https://sidstation.loudet.org/antenna-theory-en.xhtml
http://www.w0btu.com/magnetic_loops.html
http://owenduffy.net/blog/?cat=31
http://www.aa5tb.com/aa5tb_loop_v1.22a.xls
https://frrl.wordpress.com/2009/03/21/limited-space-antennas-the-small-transmitting-loop-antenna/

There's some discussion of E and H fields he
http://owenduffy.net/antenna/PA0RDT-MiniWhip/
which you might find applicable.

Did you read any of the links you posted? You must believe that anything
posted on the Internet is true. Owen Duffy is an exception but you
posted his radiation pattern comparing a vertical and a loop.

You must have a http look-up fetish.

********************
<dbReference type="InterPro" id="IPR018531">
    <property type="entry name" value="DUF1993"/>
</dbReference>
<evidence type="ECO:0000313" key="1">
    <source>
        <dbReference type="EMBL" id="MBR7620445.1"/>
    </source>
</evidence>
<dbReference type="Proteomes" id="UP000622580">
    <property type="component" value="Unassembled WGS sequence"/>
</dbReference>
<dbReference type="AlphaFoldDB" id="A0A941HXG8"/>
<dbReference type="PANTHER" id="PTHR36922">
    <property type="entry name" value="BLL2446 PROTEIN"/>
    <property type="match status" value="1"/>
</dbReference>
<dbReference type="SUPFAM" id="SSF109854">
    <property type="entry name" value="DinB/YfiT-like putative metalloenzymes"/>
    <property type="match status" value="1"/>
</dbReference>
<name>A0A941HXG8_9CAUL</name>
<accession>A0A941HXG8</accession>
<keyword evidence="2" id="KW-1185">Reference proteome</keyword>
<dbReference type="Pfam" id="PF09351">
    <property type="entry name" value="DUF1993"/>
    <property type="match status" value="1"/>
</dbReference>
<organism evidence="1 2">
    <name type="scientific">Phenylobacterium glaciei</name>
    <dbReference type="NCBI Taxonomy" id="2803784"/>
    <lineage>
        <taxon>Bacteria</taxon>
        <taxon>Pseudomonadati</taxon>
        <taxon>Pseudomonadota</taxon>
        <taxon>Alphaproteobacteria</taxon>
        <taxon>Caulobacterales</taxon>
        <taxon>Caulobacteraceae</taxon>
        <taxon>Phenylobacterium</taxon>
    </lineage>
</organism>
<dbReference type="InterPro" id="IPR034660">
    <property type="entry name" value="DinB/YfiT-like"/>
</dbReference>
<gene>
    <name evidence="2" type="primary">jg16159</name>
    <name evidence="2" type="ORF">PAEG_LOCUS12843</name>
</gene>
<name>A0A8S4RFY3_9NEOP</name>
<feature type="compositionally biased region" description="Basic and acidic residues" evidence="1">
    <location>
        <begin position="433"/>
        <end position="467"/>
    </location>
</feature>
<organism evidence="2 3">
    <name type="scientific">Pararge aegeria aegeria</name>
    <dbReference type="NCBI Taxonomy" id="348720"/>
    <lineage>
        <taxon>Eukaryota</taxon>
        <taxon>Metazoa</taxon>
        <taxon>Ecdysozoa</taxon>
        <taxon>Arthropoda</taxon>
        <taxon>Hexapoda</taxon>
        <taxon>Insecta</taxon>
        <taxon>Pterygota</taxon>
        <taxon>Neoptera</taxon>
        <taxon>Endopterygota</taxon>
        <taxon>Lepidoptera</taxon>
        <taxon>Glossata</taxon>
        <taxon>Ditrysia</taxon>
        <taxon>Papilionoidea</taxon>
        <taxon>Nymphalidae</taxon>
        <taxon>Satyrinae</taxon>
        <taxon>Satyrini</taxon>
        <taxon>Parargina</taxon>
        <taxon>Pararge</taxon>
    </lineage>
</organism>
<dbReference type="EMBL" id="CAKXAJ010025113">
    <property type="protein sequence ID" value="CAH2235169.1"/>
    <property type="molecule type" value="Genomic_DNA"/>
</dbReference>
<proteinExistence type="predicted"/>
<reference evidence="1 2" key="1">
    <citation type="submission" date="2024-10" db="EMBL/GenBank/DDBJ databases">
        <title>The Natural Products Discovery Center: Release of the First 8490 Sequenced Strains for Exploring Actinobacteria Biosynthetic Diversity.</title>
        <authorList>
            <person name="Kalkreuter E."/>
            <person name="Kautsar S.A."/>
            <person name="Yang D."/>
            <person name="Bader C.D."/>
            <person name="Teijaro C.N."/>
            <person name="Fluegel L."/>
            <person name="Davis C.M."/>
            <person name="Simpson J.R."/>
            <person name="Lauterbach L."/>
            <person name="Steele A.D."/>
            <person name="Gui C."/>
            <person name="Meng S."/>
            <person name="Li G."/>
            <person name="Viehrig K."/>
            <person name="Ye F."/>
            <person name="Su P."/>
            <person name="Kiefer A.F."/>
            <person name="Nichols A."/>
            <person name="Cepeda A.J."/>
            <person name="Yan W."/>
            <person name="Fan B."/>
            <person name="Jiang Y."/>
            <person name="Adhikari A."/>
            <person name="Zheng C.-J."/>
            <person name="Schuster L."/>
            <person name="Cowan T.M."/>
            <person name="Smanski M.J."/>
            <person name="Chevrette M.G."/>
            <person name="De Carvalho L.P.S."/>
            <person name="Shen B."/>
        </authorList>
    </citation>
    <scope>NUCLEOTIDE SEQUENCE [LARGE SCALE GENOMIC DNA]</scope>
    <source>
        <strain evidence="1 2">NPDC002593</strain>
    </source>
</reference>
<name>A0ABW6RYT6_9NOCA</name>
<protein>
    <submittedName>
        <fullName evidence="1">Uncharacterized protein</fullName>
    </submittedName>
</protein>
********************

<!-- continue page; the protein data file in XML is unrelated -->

#5
July 9th 17, 07:16 PM posted to rec.radio.amateur.antenna
 external usenet poster First recorded activity by RadioBanter: Oct 2013 Posts: 22
Magnetic receiving loop theory

On Sun, 09 Jul 2017 10:53:33 -0700, Jeff Liebermann
wrote:

How can a varying electric field from a noise source
not also create a corresponding magnetic field?

The transmitter generates both. You can reduce the sensitivity of a
receiving loop to the electric E field by shielding, leaving only the
magnetic H component.

I understand making antennas that are sensitive to only the H field.
My question is why would I want to? If the noise has both components,
how does an H field only antenna reduce unwanted noise?

Pat

#6
July 9th 17, 09:53 PM posted to rec.radio.amateur.antenna
 external usenet poster First recorded activity by RadioBanter: Jun 2007 Posts: 1,295
Magnetic receiving loop theory

On Sun, 9 Jul 2017 13:13:00 -0500, John S wrote: